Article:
TONY JIBILIAN, Plaintiff-Appellant, v. UNITED STATES, Defendant-Appellee., United States Court of Appeals for the Federal Circuit, 05-5157, Decided: April 4, 2006
TONY JIBILIAN, Plaintiff-Appellant, v. UNITED STATES, Defendant-Appellee.
United States Court of Appeals for the Federal Circuit
Decided: April 4, 2006
NOTE: Pursuant to Fed. Cir. R. 47.6, this disposition
is not citable as precedent. It is a public record.
Before NEWMAN, RADER, and BRYSON, Circuit Judges .
Tony Jibilian appeals from a decision of the Court of Federal Claims dismissing his complaint for failure to state a claim upon which relief can be granted and for lack of subject matter jurisdiction. Jibilian v. United States , No. 04-1663T (Fed. Cl. June 6, 2005). We affirm .
In 1999, 2000, and 2001, Mr. Jibilian and his wife filed tax returns reporting several hundred thousand dollars of income and the taxes due on that income. Those tax returns also showed corresponding payments and credits covering the taxes due. In November 2002, the Jibilians filed amended returns for those three years, claiming zero taxable income for each year and requesting a refund of all taxes paid for those three years. In the amended returns, the Jibilians argued that the tax code and regulations exclude from taxable income all income that does not derive from a foreign source. The IRS determined that the Jibilians' claims were frivolous and disallowed the claims in May and June of 2004.
Mr. Jibilian filed the present action in the Court of Federal Claims seeking a refund of the taxes paid. In his complaint, Mr. Jibilian continued to assert that the tax code and regulations do not include domestically earned income as taxable income. The Court of Federal Claims dismissed that argument as having no merit. In addition to that argument, Mr. Jibilian also asserted various other arguments in his complaint. For instance, Mr. Jibilian argued that the tax code applies only to citizens who reside in the District of Columbia or territories of the United States, and therefore that, as a resident of California, he could not be liable for federal income tax. The Court of Federal Claims dismissed those additional arguments as having no merit and also concluded that the court was barred from considering many of Mr. Jibilian's arguments because he had not raised those arguments in his refund claim to the IRS. Mr. Jibilian appeals.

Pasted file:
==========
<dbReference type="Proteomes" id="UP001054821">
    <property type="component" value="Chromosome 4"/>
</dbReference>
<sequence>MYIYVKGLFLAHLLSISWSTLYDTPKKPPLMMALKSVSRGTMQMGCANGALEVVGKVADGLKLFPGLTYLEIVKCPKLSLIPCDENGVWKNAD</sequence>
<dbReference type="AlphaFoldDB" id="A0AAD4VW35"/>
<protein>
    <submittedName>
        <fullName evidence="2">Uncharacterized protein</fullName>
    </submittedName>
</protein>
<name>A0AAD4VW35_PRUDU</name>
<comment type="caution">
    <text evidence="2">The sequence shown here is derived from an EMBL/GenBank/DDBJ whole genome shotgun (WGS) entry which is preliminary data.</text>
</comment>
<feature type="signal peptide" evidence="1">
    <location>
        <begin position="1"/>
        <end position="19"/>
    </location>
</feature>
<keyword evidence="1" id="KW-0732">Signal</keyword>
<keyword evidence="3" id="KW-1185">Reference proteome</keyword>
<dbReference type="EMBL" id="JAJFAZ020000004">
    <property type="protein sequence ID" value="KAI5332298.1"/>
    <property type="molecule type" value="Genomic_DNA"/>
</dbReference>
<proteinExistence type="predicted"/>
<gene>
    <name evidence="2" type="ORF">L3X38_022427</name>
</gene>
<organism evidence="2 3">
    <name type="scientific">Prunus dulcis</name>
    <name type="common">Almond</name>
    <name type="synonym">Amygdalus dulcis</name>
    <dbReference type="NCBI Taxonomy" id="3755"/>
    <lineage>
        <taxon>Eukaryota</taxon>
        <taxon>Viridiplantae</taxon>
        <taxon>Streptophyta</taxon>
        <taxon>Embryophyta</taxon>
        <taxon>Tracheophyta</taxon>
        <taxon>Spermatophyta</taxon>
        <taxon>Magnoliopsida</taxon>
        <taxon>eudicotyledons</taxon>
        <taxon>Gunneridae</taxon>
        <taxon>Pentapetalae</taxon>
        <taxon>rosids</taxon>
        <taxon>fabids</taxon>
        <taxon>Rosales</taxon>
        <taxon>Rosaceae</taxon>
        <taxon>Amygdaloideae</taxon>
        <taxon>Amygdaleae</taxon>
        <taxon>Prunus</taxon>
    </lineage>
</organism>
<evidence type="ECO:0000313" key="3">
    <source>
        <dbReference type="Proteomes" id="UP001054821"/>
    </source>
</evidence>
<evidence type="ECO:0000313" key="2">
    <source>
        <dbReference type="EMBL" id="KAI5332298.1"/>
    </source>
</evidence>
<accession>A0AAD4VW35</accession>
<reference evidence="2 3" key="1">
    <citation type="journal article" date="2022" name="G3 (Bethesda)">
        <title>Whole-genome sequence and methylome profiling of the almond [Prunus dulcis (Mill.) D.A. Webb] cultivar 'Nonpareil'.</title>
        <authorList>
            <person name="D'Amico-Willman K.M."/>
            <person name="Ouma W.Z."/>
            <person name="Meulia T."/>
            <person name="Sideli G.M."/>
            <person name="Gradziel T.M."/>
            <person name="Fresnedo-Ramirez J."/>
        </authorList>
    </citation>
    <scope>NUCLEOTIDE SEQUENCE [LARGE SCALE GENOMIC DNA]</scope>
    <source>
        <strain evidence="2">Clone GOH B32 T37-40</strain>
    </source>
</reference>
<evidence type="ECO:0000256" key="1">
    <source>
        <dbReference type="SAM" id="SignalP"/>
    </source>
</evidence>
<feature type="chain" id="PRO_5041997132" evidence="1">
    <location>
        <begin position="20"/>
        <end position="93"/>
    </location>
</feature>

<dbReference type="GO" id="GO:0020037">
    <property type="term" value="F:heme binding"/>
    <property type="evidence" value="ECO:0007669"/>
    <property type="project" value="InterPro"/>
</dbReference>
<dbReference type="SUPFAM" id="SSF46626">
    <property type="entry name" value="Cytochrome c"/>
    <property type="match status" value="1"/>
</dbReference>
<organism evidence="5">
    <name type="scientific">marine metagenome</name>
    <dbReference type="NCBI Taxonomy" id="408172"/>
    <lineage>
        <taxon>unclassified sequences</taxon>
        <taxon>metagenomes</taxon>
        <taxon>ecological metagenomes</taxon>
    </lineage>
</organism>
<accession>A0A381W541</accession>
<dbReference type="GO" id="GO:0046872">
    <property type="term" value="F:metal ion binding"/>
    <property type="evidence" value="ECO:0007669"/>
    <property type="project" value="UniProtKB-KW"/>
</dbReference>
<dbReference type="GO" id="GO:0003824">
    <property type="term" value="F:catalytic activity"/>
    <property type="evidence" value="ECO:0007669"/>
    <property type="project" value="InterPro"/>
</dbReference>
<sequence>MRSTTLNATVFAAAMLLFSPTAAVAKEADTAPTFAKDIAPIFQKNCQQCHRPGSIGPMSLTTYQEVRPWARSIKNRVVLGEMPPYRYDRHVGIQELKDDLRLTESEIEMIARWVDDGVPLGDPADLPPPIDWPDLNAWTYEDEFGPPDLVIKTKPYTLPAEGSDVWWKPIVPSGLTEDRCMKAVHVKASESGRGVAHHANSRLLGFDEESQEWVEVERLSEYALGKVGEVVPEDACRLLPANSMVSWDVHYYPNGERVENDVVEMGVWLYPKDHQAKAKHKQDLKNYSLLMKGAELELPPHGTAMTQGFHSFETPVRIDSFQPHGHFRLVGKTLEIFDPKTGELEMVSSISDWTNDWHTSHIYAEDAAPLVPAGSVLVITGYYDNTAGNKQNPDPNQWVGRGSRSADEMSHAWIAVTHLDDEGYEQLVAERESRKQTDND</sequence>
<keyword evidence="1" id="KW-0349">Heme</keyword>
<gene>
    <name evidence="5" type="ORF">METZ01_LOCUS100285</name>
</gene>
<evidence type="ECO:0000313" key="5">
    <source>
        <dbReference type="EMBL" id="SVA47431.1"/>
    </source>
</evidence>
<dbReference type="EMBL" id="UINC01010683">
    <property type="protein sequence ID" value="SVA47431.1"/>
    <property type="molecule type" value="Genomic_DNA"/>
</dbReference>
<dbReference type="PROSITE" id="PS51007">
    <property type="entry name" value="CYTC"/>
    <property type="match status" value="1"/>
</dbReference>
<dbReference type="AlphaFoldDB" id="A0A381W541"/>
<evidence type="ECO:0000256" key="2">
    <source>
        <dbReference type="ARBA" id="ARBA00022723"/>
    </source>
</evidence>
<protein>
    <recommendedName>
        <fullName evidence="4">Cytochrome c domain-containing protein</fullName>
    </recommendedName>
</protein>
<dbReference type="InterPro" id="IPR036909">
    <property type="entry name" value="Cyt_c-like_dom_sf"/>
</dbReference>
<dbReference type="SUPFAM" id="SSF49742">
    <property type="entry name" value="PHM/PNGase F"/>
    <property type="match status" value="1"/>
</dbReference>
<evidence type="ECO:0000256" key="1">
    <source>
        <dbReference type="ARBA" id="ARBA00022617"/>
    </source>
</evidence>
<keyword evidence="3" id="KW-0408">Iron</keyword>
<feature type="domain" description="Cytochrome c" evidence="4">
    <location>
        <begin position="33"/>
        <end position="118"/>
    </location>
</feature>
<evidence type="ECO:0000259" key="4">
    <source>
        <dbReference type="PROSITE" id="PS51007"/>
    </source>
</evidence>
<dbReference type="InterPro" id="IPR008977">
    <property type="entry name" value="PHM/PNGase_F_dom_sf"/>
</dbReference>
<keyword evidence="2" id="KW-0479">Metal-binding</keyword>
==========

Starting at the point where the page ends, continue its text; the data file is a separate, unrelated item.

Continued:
In his brief to this court, Mr. Jibilian asserts that he is not liable for federal income tax for 1999, 2000, and 2001. Each of his arguments leads to the conclusion that the vast majority of citizens are exempt from federal income tax. His arguments, however, ignore the bedrock sections of the tax code. Section 1(a) of the Internal Revenue Code, 26 U.S.C. ╖ 1(a), imposes an income tax on the income of all citizens of the United States, and section 61 of the Code defines income to include "all income from whatever source derived," 26 U.S.C. ╖ 61. Although Mr. Jibilian disputes the definition of "citizen," the Court of Federal Claims noted that his tax avoidance argument has been uniformly rejected by federal courts. See , e.g. , United States v. Mundt , 29 F.3d 233, 237 (6th Cir. 1994). Mr. Jibilian does not dispute that he earned substantial income during the period in question. Thus, Mr. Jibilian is liable for tax on that income, and his arguments to the contrary are without merit.
Mr. Jibilian argues that because his claims were dismissed, he was prevented from conducting discovery. He contends that discovery might show that IRS records do not include a valid tax assessment for the years in question, as required by section 6203 of the Code, 26 U.S.C. ╖ 6203. While it is unclear whether Mr. Jibilian has preserved that argument (i.e., whether he raised the argument in his claim for refund and in his complaint before the Court of Federal Claims), we hold in any event that the argument is meritless. First, in its motion to dismiss, the government submitted copies of Certificates of Assessments and Payments (Forms 4340) for the relevant years. Those certificates create a presumption that the IRS complied with section 6203, and Mr. Jibilian has not shown why that presumption is overcome in this case. Second, the dispositive facts in this case are that Mr. Jibilian earned substantial taxable income during 1999, 2000, and 2001, and that he has shown no plausible reason why he is entitled to any refund of the taxes that he paid pursuant to his initial filings. Even if there were any irregularity in the IRS assessments for those years, that would not affect our conclusion as to the merits of Mr. Jibilian's claim.